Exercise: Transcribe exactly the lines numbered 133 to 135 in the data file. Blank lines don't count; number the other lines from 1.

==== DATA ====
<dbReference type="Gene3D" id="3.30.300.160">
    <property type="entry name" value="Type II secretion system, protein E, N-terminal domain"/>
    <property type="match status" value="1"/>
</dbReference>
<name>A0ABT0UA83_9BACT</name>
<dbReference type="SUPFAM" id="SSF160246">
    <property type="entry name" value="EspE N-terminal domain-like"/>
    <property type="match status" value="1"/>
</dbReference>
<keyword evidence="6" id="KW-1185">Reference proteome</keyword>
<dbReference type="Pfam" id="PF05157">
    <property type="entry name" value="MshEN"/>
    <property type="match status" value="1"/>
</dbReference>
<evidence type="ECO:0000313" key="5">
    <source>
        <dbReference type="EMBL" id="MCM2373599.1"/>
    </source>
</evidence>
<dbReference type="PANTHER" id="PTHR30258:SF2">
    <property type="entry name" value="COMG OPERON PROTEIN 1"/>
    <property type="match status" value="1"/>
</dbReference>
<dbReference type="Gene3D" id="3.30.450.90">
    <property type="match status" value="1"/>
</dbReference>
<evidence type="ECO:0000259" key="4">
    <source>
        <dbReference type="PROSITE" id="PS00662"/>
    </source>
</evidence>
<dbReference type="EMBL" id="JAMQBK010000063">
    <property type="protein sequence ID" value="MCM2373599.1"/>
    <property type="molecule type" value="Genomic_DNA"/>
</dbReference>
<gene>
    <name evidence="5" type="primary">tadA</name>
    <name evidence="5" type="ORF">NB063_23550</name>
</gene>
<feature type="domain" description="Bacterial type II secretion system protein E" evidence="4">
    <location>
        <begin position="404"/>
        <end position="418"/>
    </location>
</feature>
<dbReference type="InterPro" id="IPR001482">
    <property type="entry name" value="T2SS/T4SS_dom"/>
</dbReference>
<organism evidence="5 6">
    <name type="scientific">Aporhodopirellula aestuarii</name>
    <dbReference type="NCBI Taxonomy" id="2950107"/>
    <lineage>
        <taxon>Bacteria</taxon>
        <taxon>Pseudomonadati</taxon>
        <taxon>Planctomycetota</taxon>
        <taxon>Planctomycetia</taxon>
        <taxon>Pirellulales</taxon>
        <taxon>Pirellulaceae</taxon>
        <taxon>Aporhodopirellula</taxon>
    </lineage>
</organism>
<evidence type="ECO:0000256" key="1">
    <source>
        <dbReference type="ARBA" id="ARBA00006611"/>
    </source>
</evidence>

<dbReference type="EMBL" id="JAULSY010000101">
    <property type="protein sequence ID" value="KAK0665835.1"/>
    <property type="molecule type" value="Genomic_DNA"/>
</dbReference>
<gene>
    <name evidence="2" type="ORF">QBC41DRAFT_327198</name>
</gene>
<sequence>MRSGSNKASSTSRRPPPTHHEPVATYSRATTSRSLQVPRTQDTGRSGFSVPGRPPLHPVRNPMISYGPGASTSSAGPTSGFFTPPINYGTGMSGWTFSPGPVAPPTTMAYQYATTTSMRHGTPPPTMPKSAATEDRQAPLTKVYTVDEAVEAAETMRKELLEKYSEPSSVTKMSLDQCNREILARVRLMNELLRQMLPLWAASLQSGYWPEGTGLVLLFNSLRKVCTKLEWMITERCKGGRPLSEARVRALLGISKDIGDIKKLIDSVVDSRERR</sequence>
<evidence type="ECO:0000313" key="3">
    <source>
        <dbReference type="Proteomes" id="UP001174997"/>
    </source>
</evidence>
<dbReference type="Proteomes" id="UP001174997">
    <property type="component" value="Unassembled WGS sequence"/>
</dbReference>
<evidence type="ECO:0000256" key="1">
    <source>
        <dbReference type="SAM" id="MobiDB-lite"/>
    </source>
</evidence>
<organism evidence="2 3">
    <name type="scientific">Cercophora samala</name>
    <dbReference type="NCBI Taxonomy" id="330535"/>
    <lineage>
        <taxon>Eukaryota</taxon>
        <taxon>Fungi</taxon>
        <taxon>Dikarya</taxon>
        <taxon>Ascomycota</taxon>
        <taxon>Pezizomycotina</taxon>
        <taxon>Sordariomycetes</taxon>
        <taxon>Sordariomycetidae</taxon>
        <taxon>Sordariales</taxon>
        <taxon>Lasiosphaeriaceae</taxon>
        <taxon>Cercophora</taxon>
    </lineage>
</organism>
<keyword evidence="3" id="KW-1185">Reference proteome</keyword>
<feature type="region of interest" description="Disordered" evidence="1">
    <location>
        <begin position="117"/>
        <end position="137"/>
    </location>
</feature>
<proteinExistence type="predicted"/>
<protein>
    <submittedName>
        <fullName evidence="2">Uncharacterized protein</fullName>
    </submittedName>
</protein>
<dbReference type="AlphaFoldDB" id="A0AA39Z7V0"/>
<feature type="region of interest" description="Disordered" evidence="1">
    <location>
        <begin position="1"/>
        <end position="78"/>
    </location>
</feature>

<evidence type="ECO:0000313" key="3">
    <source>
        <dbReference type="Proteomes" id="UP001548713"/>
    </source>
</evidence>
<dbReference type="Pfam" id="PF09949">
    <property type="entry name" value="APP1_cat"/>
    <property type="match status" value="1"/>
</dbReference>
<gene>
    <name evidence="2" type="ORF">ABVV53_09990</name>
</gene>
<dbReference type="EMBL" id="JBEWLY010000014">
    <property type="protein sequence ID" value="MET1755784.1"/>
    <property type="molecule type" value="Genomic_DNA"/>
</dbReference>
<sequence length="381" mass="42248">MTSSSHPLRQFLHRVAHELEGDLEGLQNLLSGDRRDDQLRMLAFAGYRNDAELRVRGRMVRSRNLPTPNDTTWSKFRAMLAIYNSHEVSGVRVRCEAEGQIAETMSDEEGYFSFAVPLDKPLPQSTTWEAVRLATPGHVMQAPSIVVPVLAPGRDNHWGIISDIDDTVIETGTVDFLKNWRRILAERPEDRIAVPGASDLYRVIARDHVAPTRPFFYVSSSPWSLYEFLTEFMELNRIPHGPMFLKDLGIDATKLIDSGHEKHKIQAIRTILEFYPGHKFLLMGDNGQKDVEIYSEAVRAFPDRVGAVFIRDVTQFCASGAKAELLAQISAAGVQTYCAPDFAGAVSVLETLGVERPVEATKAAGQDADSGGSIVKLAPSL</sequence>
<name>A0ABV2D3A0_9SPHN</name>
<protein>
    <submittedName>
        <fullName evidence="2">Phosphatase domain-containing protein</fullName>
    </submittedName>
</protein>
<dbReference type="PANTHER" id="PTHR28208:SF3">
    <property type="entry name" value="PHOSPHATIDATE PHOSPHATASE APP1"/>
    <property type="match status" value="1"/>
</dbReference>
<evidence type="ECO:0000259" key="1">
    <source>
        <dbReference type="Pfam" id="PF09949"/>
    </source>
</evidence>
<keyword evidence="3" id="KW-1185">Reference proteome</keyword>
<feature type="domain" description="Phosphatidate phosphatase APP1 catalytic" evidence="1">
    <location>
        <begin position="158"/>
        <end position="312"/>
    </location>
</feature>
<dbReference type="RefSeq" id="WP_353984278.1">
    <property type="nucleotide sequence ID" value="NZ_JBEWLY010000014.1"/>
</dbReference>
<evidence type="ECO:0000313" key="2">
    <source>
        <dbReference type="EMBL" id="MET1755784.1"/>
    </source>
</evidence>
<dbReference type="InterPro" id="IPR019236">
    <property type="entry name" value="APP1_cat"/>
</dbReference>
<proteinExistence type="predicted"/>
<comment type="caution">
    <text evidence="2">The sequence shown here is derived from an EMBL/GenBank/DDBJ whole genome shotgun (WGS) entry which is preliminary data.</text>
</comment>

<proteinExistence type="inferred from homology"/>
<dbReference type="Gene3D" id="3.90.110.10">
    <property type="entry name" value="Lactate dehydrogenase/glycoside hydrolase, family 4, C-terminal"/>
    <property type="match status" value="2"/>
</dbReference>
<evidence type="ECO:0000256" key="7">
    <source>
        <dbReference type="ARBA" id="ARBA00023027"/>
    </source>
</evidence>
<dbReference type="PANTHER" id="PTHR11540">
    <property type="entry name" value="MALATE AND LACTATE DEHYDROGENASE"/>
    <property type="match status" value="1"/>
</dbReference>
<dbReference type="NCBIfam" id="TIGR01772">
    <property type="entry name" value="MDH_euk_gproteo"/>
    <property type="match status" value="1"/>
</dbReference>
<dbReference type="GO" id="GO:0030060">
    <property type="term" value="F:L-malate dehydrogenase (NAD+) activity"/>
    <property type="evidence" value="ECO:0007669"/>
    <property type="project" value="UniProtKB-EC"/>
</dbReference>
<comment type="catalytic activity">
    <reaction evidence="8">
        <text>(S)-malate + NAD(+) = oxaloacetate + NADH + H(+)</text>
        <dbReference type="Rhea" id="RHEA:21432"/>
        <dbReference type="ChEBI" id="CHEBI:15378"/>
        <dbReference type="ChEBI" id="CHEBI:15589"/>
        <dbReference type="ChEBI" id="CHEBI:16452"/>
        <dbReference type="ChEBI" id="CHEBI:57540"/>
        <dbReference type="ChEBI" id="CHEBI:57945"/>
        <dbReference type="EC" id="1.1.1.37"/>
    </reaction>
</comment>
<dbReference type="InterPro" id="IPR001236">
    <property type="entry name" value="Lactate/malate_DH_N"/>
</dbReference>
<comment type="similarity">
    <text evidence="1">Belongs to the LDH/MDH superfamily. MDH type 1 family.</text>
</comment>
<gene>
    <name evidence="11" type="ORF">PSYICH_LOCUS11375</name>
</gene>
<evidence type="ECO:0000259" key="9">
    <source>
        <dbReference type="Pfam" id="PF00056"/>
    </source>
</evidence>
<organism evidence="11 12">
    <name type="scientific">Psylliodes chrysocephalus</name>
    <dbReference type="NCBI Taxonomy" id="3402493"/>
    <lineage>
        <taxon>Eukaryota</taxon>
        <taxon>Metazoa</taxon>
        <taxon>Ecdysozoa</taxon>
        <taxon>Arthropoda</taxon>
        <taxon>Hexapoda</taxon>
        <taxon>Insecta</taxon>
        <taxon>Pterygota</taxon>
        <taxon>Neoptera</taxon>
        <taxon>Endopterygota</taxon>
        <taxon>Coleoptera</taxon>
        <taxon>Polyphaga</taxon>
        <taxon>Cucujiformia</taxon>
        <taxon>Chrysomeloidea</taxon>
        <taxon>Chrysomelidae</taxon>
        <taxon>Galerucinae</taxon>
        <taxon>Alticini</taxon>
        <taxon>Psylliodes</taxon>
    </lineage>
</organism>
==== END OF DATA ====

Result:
<gene>
    <name evidence="2" type="ORF">ABVV53_09990</name>
</gene>